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November comes along and minds are on travel, turkey and family gatherings. This classic slider provides an autumn twist. This Bacon and Bleu Cheese Slider will fast become a family favorite and change up the typical “hamburger night.” The dish is fun, and uses a slight shortcut with cornbread mix and it’s easy to get the kids involved (buttering the pan, mixing the ingredients, what kid doesn’t want to crack an egg?). If you aren’t a bleu cheese fan, easily substitute equal amount of goat or gorgonzola cheese. For an extra kick, add one jalapeno (seeded) to the cornbread mix. Prefer a moister cornbread muffin? Replace 1 cup of the milk with one can creamed corn. Kids typically prefer a toned down version of the mayo, use more or less of the chipotle depending upon your families taste. These sliders make great appetizers for your holiday parties or a great main dish for family meals. Enjoy!
Every Thanksgiving presents the same challenge — how to juggle the turkey and the stuffing and the pie and all those sides in just one oven.
National Nacho Day is Nov. 6. Tip your sombrero to Ignacio “Nacho” Anaya — the man said to have first topped fried corn tortillas with melty cheese in 1943 — and dig into these innovative dishes.
The first time I ate white chicken chili, it was wrapped in a burrito. And I fell instantly in love.
I’ve said it before and I’ll say it again: Home-grown tomatoes are NOT the best-tasting ones. Not necessarily, that is.
BLT sandwiches are synonymous with summer. And the only thing better than a BLT sandwich is a grilled BLT pizza!
When I was growing up, I loved my mom’s stuffed eggs. Heck, as a chubby and happy-go-lucky kid, I loved anything filled with mayonnaise.
When I was growing up in Virginia, one of the signs of summer I anticipated most was the appearance of fat green tomatoes on the vines in our garden. We picked them well before they started to blush, dipped the thick slices in egg and milk, dredged them with cornmeal, salt and pepper, then fried them in a skillet.
Who says salsa has to be made from tomatoes? Or dumped unceremoniously from a jar?
When it comes to food and drink pairings, most of us tend to be pretty old school. As in, red with beef, white with fish.
Finding good Mexican grub in this town is no problem; we could celebrate Cinco de Mayo once a week if pressed. But if you’re looking to do justice to this weekend’s other big almost-holiday, the Kentucky Derby, that’s a little more of a head scratcher. Here are three ways to indulge in the Southern spirit of the Run for the Roses, no big fancy hats required.
There are restaurants that slash prices on margaritas or invite a mariachi band for Cinco de Mayo - and then there are restaurants that go a little nuts.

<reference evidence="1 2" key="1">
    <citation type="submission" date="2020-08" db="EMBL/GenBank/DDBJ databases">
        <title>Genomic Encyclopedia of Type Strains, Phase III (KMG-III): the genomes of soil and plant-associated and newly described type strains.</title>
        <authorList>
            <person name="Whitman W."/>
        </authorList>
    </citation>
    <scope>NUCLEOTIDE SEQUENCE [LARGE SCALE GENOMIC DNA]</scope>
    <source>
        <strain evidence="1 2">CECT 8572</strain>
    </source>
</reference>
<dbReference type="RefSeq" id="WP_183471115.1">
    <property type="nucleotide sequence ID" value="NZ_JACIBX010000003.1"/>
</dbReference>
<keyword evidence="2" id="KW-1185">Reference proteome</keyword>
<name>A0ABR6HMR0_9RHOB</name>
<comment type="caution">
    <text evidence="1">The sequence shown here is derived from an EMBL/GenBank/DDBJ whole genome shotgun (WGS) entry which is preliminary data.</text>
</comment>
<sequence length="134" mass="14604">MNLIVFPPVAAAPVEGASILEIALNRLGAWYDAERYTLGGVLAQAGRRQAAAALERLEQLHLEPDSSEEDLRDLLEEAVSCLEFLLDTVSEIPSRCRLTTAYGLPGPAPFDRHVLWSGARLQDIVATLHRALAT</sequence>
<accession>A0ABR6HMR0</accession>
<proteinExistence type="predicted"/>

Whenever Esi Impraim’s mother made jollof — a rich, tomato-laced dish of meats, rice and sometimes seafood — the time it took to bubble away on the stove was always excruciating.
A one-pot meal, jollof's basic ingredients include rice that turns bright umber in the tomato sauce, spices that range from nutmeg to chili peppers, and sometimes vegetables.
Looking for a few simple ways to freshen up the go-to dish of the Super Bowl? We cobbled together a mighty tasty basic guacamole, then came up with four ways to turn basic into unbelievably good.
Allow me to confess right at the start — this is not your grandfather’s Reuben sandwich.
Wild boar — a tasty way to do a good deed.
My family has always insisted that the centerpiece of our Christmas feast be some kind of show-stopping roast. We’re talking a standing rib roast or whole beef tenderloin. And, as if these prizes were not already rich enough in themselves, we tend to pair them with an extravagant sauce, usually bearnaise. Hey, it’s Christmas.
At Christmas, you want comfort with a little more. You want a dinner that’s as special as it is comforting.
The nice thing about cooking a monster brisket for Hanukkah — aside, of course, from the fact that the meat can be mouth meltingly delicious — is that it is a dish you can mostly ignore as it cooks.
The key to a great food experience around the holidays is extending it as long as possible.
Choose from more than 40 toppings and different crusts made in a stone oven, and top off these pies with olive oil, pesto or barbecue sauce, or traditional tomato sauce.
Mmmm. Nothing says good eats like soy residue.
For two weeks this summer I made it my mission to improve my 8-year-old son’s tolerance of vegetables.
Most of us have plenty of ideas for using whole or chopped almonds. Eat them whole. Bake them into treats. Scatter them over salads or green beans. But what about almond butter — toasted (and sometimes salted) almonds that have been ground to a peanut butter-like consistency?